That an impetus is needed in the negotiations is not an issue in doubt, said India, adding that from its perspective, "this is amply reflected in the sterile debate we have had in recent days on the SSM and other issues in the Agriculture negotiations. It is important therefore, that we pursue the informal track through small groups of Ambassadors who are focused on solutions rather than problems."

It is obviously difficult at this stage to expect the negotiations to conclude in the next few months. The lack of tangible progress in Geneva will not only test the patience of all stakeholders but raise fresh questions about the central role of WTO in the global trading system, it said.

The plight of the poorer countries has to be understood and appreciated. "We must therefore engage in a serious discussion regarding a possible early outcome on issues of interest to the poorer countries," stressed India.

According to trade officials, Pakistan referred to the key players working in bilateral and plurilateral talks with a view to moving the process forward, and stressed that the centrality of the multilateral trading system is the only working philosophy that delivers results for economies like itself. Bilateral talks need to complement multilateral talks. The G23 process has led to a bout of renewed activity, and there is need to work in all areas. There is also need to have transparency and inclusiveness, it added.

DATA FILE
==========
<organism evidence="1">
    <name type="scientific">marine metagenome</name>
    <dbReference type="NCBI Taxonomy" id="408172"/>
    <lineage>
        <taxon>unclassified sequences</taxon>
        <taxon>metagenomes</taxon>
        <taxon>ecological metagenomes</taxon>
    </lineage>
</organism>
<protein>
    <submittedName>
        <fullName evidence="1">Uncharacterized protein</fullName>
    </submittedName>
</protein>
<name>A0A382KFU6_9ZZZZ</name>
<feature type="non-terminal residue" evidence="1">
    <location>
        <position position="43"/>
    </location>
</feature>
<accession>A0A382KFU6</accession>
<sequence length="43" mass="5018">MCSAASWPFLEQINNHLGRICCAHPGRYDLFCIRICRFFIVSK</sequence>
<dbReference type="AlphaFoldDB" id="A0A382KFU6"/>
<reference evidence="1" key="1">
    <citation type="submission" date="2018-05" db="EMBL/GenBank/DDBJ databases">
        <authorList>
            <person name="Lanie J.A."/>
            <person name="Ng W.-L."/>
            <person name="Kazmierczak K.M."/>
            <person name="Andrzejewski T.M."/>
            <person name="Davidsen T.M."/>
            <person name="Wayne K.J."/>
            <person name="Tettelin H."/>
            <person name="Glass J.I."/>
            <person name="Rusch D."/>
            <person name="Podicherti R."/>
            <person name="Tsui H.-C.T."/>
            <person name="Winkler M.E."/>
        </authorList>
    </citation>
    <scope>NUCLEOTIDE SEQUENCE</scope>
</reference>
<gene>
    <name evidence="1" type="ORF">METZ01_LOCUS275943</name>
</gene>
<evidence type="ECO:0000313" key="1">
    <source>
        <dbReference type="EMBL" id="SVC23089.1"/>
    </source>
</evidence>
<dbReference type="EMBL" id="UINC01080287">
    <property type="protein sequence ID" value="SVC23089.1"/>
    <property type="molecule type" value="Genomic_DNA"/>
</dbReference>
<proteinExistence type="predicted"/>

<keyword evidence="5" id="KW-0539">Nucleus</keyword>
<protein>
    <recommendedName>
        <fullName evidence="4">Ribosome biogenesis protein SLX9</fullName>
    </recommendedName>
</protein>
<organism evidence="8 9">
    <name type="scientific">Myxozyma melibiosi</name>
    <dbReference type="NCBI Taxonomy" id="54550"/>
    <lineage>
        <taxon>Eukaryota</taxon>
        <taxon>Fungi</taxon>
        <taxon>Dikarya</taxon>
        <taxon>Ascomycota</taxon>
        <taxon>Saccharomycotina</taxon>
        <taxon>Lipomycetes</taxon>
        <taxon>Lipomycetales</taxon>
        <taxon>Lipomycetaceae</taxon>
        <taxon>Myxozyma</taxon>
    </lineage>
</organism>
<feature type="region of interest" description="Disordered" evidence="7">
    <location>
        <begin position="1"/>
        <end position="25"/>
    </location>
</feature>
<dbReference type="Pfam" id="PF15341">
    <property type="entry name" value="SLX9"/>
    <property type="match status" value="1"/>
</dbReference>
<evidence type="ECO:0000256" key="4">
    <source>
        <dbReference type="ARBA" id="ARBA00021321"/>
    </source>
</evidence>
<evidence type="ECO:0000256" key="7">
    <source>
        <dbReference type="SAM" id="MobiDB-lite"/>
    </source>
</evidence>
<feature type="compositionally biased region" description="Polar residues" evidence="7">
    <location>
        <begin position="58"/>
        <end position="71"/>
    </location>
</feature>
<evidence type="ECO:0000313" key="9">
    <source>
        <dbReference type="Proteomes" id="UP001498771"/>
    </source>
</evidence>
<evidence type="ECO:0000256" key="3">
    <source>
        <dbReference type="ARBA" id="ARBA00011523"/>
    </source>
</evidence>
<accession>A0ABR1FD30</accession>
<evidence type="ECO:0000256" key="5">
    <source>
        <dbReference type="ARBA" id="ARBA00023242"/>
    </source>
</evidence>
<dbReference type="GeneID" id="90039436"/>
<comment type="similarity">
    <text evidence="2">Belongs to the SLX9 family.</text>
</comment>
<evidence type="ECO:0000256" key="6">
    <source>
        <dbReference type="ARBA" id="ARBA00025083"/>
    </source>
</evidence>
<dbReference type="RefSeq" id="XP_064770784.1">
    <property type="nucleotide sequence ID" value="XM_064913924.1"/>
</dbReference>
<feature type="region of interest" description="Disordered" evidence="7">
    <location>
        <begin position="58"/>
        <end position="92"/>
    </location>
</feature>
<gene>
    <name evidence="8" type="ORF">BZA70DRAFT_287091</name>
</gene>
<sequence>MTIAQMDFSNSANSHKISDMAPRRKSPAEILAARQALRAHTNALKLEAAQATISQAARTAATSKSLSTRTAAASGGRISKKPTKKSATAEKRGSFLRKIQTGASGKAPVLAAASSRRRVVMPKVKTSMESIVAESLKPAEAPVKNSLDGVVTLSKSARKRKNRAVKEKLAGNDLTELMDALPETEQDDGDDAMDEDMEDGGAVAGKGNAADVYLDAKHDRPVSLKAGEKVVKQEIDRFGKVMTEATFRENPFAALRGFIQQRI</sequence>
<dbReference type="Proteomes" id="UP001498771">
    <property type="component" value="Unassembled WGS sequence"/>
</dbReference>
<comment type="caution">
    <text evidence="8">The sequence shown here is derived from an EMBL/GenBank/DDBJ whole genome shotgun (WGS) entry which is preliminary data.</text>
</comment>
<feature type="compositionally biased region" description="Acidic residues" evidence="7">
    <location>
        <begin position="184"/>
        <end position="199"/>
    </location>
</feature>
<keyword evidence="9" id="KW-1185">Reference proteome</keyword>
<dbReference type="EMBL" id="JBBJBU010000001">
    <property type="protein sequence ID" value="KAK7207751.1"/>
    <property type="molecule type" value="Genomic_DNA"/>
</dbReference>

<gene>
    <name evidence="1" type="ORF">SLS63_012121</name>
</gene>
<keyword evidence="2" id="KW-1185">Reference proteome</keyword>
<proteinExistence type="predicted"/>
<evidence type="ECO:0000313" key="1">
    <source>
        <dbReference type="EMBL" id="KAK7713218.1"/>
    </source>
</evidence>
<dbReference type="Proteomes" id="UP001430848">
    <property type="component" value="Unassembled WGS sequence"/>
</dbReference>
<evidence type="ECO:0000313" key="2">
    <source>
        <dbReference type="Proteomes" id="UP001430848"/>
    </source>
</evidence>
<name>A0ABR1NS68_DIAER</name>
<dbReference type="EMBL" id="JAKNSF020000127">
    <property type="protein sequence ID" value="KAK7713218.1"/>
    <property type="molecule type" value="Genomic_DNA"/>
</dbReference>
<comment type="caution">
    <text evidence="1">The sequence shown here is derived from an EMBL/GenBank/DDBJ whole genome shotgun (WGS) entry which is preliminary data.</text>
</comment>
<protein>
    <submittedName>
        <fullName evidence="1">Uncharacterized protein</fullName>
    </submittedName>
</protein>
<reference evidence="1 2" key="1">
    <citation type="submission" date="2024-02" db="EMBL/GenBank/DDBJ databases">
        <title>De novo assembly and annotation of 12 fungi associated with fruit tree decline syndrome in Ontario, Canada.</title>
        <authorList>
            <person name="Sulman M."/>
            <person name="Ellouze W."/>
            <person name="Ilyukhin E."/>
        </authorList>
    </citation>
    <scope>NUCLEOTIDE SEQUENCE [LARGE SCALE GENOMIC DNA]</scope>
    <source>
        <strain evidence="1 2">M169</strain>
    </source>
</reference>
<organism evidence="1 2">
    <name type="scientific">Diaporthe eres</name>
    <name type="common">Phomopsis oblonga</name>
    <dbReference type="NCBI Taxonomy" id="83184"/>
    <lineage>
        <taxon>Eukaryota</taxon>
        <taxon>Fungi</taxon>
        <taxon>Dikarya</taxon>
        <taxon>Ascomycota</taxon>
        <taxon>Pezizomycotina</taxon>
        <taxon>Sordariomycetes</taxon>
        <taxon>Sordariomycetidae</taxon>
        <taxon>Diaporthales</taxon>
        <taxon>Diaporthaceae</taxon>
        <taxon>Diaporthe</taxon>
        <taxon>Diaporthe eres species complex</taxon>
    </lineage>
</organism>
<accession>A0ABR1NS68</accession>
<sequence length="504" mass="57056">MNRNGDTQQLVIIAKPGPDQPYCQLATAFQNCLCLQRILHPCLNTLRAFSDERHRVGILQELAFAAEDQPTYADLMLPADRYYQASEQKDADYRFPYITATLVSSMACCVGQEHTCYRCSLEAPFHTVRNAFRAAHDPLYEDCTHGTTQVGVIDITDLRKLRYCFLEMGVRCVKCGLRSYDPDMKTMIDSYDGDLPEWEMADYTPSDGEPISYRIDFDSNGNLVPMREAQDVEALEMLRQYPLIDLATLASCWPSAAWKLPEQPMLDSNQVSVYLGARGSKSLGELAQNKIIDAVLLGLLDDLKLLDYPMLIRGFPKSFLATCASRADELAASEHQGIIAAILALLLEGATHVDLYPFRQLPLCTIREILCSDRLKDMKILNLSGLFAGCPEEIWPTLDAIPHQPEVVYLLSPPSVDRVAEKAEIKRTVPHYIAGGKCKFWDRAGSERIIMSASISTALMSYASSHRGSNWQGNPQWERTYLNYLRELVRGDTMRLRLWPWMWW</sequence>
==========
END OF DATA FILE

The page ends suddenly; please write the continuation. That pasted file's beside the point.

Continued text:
Brazil said that the central element has to be the multilateral track, and it has primacy over all other areas.

Pointing to the Negotiating Group Chairs' process, it said that this process is not moving fast enough. The process is not at fault, but it's that the right political alignment is not yet in place.

Meetings in various configurations need to continue and try to complement the negotiating groups. There is need to move forward with issue-specific meetings and brainstorming to try to obtain a satellite view of the negotiating landscape.

Pointing to a couple of such meetings that have taken place, Brazil said that these meetings were very positive, but it is important that inputs from this process are fed into the negotiating groups. Any attempts to try to make gains through an asymmetrical or non-reciprocal way could lead to an unraveling and have damaging consequences.

Brazil stressed that development and agriculture are the benchmarks for all other areas, and it's important to try to find fast delivery of areas of agreement for LDCs.